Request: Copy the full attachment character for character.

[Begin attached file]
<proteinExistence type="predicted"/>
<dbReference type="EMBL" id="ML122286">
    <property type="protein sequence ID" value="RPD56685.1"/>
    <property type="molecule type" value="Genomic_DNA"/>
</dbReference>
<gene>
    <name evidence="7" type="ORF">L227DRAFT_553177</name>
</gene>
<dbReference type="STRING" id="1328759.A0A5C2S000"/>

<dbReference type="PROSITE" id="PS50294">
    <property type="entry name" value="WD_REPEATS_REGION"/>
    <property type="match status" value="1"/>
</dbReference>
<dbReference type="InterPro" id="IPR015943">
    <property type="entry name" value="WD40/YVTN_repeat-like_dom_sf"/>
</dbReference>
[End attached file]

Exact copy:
<proteinExistence type="predicted"/>
<dbReference type="EMBL" id="ML122286">
    <property type="protein sequence ID" value="RPD56685.1"/>
    <property type="molecule type" value="Genomic_DNA"/>
</dbReference>
<gene>
    <name evidence="7" type="ORF">L227DRAFT_553177</name>
</gene>
<dbReference type="STRING" id="1328759.A0A5C2S000"/>

<dbReference type="PROSITE" id="PS50294">
    <property type="entry name" value="WD_REPEATS_REGION"/>
    <property type="match status" value="1"/>
</dbReference>
<dbReference type="InterPro" id="IPR015943">
    <property type="entry name" value="WD40/YVTN_repeat-like_dom_sf"/>
</dbReference>